Common-sense practices and constitutional principles don't always coincide. But the U.S. Supreme Court got it right on both counts in a decision last month. On a 6-2 vote, it declared that the government cannot force nonprofits fighting AIDS overseas to adopt its views on prostitution as a condition for receiving federal funds.
The federal government has distributed billions of dollars to international groups combating HIV. A 2003 law required these groups to have a policy explicitly opposing prostitution and sex trafficking. Such a condition, the high court rightly ruled, violates the groups' free-speech rights.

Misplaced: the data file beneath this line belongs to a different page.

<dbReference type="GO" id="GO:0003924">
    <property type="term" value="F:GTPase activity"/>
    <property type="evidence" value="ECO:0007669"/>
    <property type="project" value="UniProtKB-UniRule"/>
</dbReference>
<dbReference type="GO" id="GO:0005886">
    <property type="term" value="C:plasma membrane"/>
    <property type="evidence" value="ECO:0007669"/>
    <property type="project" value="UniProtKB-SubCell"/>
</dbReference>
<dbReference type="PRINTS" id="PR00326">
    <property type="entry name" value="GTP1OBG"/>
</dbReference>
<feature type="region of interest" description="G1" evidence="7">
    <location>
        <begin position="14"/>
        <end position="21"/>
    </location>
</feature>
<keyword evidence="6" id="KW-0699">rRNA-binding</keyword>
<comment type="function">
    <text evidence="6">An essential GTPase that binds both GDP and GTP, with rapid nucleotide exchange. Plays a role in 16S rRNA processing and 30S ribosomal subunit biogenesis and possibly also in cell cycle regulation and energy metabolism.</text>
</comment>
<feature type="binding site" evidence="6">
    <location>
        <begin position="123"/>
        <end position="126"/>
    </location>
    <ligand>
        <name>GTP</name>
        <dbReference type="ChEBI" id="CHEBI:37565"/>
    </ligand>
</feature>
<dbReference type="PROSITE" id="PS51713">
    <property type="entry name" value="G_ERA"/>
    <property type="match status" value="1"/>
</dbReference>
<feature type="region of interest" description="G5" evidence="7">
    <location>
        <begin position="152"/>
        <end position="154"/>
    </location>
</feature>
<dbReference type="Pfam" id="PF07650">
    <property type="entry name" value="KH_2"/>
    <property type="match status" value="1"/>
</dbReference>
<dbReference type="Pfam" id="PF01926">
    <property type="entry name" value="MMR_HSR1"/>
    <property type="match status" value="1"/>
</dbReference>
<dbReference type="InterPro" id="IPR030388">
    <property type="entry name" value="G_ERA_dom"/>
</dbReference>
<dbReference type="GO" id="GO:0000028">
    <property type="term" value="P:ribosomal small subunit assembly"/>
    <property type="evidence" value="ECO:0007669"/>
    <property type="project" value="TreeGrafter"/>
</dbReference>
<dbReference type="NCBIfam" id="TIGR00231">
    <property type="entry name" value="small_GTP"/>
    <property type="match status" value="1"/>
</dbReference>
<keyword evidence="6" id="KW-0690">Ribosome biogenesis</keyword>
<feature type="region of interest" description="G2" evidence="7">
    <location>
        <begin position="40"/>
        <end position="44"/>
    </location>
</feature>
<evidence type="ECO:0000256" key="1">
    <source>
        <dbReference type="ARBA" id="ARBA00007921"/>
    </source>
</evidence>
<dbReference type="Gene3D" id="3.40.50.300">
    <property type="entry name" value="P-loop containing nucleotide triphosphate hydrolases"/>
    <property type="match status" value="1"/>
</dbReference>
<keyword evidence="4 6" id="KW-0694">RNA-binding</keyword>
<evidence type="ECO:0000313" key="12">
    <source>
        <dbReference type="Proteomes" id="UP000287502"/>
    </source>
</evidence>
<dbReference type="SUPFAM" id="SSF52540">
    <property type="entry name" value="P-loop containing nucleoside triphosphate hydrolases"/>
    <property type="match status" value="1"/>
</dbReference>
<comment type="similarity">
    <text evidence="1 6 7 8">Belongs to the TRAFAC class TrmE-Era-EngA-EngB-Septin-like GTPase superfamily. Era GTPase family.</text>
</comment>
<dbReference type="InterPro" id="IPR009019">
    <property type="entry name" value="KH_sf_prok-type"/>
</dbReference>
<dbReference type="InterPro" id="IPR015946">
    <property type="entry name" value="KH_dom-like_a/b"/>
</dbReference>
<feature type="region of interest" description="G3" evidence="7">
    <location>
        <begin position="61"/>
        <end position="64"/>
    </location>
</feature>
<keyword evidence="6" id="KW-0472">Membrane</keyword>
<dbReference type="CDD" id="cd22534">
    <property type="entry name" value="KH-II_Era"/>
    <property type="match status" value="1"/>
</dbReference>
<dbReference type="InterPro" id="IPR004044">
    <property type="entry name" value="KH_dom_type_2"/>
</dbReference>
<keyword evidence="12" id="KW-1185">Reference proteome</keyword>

Chief Justice John Roberts Jr. wrote for the majority that the condition posed an unconstitutional burden because they constrained the groups from expressing a contrary view -- even in private speech or when spending their own money -- outside the operations and administration of the U.S.-funded programs.
The mandate was not only bad law but also counterproductive policy. Relief organizations argued that the requirement undermined their ability to work with those involved in prostitution, including efforts to reach those in brothels, where HIV is rampant.
"Public health groups cannot tell sex workers that we oppose them, yet expect them to be partners in preventing HIV," said Marine Buissonniere, director of the Open Society Public Health Program, one of the groups challenging the conditions.
In ruling correctly, the Supreme Court scrapped a policy that hurt the efforts of groups fighting AIDS.